I’m glad I did. A Man’s Hands is a concept album of a short story collection. In writing thematically linked stories around different lead characters, he’s saying something about the universality of his subject – this all-consuming yearning for something lost in the past.

Most of the stories feature men cut off in some way. Jack, in ‘Edinburgh Arrivals’, is cut off in mist at the top of Arthur’s Seat. John in ‘Sofitel Gatwick’ is cut off in his hotel room, with real life playing out through the window. Andy in ‘When Iron Turns to Rust’ is isolated in his basic rented room with its cockroach infested drain in the floor and its fraying curtain screening off the toilet, and then again in the café, where everyone around him is happy.

On the face of it, the obsession throughout all the stories is for a woman from the past – some personification of female beauty, delicate and unsullied, yet promiscuous and sexy at the same time. A creature of myth, surely? ‘She’ is never presented as three dimensional. She is a figment of the men in A Man’s Hands’ imagination. She’s the psychedelic drug that gives Andy hallucinations in the snow in ‘Chicken Soup’, when his hands have frozen to the metal railings in a metaphorical representation of his psychological state. ‘She’ is a memory. ‘She’ is unattainable.

A Man’s Hands looks at the writing of fiction itself. “The fact that it was autobiographical he would deny until he was blue in the face”. This is the attitude of Andy, the writer character in ‘Gentlemen, we have a winner’. Having invited the woman he yearns for to the award ceremony where he’s to read his winning story, he finds the event flat without her. Then, when he does see her in the audience and persuades her to forget her husband and go back to his hotel room with her, it’s too easy. It’s not sex he yearns for; it’s much more elusive than that. He prefers to make coffee so they can talk about the stories – his stories and what inspires them. She’s his muse.

By the end, the generic male lead has come through various stages of obsession, from self-destructive alcohol abuse, living hand to mouth, to something close to distaste once he actually comes within reach of what he desires.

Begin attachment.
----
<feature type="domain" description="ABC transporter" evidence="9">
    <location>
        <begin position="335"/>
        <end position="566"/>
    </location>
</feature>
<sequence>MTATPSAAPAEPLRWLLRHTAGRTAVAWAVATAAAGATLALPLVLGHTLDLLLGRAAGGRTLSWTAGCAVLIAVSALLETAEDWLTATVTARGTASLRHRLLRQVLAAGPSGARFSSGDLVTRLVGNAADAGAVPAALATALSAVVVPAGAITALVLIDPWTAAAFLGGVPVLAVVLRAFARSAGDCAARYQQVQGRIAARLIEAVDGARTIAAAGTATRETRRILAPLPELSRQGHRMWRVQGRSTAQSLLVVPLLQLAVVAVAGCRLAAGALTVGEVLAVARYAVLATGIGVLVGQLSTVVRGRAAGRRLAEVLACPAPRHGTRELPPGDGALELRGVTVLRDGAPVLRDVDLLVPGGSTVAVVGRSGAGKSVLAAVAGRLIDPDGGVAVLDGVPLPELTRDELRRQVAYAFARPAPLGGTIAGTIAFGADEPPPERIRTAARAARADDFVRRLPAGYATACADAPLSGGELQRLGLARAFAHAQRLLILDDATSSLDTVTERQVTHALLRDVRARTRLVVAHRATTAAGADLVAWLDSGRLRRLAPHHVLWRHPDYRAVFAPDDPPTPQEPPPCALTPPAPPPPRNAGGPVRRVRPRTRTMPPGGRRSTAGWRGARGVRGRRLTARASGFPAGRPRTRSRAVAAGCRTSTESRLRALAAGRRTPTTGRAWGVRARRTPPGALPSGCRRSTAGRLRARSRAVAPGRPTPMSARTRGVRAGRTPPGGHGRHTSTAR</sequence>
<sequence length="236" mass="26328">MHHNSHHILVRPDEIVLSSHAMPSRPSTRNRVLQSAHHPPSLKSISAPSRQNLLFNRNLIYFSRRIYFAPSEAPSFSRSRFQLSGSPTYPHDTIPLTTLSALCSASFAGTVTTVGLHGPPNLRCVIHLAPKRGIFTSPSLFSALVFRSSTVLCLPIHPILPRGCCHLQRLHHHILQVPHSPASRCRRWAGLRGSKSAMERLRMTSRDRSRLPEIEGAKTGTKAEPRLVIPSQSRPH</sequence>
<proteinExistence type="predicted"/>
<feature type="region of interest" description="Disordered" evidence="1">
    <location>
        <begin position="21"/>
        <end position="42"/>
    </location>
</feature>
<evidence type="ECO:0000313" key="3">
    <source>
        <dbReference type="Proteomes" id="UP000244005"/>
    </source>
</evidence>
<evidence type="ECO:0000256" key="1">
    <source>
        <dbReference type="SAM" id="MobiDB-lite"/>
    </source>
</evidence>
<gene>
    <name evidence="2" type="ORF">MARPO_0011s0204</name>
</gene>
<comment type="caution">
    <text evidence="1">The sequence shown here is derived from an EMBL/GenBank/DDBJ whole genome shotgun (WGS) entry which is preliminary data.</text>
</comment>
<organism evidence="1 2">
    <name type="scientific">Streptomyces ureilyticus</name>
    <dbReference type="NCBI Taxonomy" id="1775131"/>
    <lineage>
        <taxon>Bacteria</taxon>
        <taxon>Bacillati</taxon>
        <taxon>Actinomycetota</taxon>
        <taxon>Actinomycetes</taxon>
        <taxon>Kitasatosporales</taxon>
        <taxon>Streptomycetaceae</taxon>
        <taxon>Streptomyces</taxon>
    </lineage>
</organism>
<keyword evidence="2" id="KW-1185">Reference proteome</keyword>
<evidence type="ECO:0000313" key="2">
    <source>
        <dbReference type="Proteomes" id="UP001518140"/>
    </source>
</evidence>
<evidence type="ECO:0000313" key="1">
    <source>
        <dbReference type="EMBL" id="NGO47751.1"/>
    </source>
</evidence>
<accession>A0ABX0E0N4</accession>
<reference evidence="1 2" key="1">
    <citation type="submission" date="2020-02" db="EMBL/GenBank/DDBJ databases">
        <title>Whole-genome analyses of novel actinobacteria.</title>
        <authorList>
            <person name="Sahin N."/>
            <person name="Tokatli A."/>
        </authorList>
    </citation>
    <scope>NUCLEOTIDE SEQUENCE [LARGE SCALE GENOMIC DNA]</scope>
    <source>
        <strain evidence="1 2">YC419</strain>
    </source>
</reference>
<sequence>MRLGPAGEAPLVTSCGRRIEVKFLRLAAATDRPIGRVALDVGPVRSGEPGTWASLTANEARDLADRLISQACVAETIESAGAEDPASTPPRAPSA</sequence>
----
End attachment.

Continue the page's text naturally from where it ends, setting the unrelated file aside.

Clarity comes gradually. “If it’s about anything,” the writer character in ‘Gentlemen’ says of his winning story, “it’s about how people should leave the past alone.”

Reviewed by Carol McKay

Available in Kindle format

Find out more about Andrew McCallum Crawford


Other People… by Bill Kirton


I picked up this book to read expecting a short book of short stories. Well, all I can say is that this was a mammoth book of short stories, I counted twenty-one in all, although there were so many I wouldn’t be surprised if the number exceeded that. So, at the selling price of £2.05 for the Kindle version, this must be the bargain of the year.

So how do I do justice to this number of short stories in a review, there are far too many to comment on individually so I’m afraid I’m going to be generalistic here.

There was an eclectic mix of stories, a fair amount of crime, which you would expect from a crime writer of Kirton’s stature. But there were also humorous stories, and for those of you who have not read Kirton’s humour, it can be quite satiric and at times ridiculous. But there were also a few love stories, which surprised me, and some which just dealt with human nature.